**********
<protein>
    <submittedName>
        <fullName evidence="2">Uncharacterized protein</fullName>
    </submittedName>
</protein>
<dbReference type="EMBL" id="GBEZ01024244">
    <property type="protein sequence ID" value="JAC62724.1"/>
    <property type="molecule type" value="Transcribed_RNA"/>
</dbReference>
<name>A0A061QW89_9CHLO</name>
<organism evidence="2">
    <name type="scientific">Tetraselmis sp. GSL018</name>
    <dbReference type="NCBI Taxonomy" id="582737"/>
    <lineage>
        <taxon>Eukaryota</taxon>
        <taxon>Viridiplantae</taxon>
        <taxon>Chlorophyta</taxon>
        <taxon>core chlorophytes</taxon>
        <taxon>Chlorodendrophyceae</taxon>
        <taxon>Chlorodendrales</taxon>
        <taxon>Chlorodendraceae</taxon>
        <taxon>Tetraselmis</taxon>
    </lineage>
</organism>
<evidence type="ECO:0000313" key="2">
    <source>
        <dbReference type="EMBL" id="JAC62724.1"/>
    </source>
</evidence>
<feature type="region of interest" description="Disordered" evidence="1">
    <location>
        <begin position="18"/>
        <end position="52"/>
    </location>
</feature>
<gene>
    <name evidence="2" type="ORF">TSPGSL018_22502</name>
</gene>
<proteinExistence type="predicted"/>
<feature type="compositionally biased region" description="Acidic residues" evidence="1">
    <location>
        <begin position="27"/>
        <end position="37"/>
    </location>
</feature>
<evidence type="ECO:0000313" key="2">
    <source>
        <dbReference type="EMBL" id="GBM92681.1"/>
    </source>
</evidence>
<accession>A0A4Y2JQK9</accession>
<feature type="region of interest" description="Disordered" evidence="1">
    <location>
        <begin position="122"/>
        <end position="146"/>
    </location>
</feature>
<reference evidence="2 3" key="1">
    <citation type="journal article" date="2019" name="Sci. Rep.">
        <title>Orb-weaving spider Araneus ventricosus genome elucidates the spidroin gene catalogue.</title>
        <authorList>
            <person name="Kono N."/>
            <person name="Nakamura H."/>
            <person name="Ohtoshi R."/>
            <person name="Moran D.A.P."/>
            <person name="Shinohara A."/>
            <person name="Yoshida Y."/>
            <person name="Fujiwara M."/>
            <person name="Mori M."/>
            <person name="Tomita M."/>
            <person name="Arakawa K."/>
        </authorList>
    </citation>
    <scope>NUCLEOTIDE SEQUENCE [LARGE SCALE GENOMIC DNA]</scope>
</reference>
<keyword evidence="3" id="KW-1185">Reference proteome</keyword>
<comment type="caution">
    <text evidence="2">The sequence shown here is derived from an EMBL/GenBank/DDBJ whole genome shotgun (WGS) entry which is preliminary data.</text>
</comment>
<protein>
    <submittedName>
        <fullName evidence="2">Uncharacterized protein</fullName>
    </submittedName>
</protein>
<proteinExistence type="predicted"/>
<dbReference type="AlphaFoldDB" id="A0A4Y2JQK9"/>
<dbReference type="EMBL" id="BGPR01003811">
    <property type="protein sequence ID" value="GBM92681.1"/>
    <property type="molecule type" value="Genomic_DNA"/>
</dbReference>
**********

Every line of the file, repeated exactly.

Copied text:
<protein>
    <submittedName>
        <fullName evidence="2">Uncharacterized protein</fullName>
    </submittedName>
</protein>
<dbReference type="EMBL" id="GBEZ01024244">
    <property type="protein sequence ID" value="JAC62724.1"/>
    <property type="molecule type" value="Transcribed_RNA"/>
</dbReference>
<name>A0A061QW89_9CHLO</name>
<organism evidence="2">
    <name type="scientific">Tetraselmis sp. GSL018</name>
    <dbReference type="NCBI Taxonomy" id="582737"/>
    <lineage>
        <taxon>Eukaryota</taxon>
        <taxon>Viridiplantae</taxon>
        <taxon>Chlorophyta</taxon>
        <taxon>core chlorophytes</taxon>
        <taxon>Chlorodendrophyceae</taxon>
        <taxon>Chlorodendrales</taxon>
        <taxon>Chlorodendraceae</taxon>
        <taxon>Tetraselmis</taxon>
    </lineage>
</organism>
<evidence type="ECO:0000313" key="2">
    <source>
        <dbReference type="EMBL" id="JAC62724.1"/>
    </source>
</evidence>
<feature type="region of interest" description="Disordered" evidence="1">
    <location>
        <begin position="18"/>
        <end position="52"/>
    </location>
</feature>
<gene>
    <name evidence="2" type="ORF">TSPGSL018_22502</name>
</gene>
<proteinExistence type="predicted"/>
<feature type="compositionally biased region" description="Acidic residues" evidence="1">
    <location>
        <begin position="27"/>
        <end position="37"/>
    </location>
</feature>
<evidence type="ECO:0000313" key="2">
    <source>
        <dbReference type="EMBL" id="GBM92681.1"/>
    </source>
</evidence>
<accession>A0A4Y2JQK9</accession>
<feature type="region of interest" description="Disordered" evidence="1">
    <location>
        <begin position="122"/>
        <end position="146"/>
    </location>
</feature>
<reference evidence="2 3" key="1">
    <citation type="journal article" date="2019" name="Sci. Rep.">
        <title>Orb-weaving spider Araneus ventricosus genome elucidates the spidroin gene catalogue.</title>
        <authorList>
            <person name="Kono N."/>
            <person name="Nakamura H."/>
            <person name="Ohtoshi R."/>
            <person name="Moran D.A.P."/>
            <person name="Shinohara A."/>
            <person name="Yoshida Y."/>
            <person name="Fujiwara M."/>
            <person name="Mori M."/>
            <person name="Tomita M."/>
            <person name="Arakawa K."/>
        </authorList>
    </citation>
    <scope>NUCLEOTIDE SEQUENCE [LARGE SCALE GENOMIC DNA]</scope>
</reference>
<keyword evidence="3" id="KW-1185">Reference proteome</keyword>
<comment type="caution">
    <text evidence="2">The sequence shown here is derived from an EMBL/GenBank/DDBJ whole genome shotgun (WGS) entry which is preliminary data.</text>
</comment>
<protein>
    <submittedName>
        <fullName evidence="2">Uncharacterized protein</fullName>
    </submittedName>
</protein>
<proteinExistence type="predicted"/>
<dbReference type="AlphaFoldDB" id="A0A4Y2JQK9"/>
<dbReference type="EMBL" id="BGPR01003811">
    <property type="protein sequence ID" value="GBM92681.1"/>
    <property type="molecule type" value="Genomic_DNA"/>
</dbReference>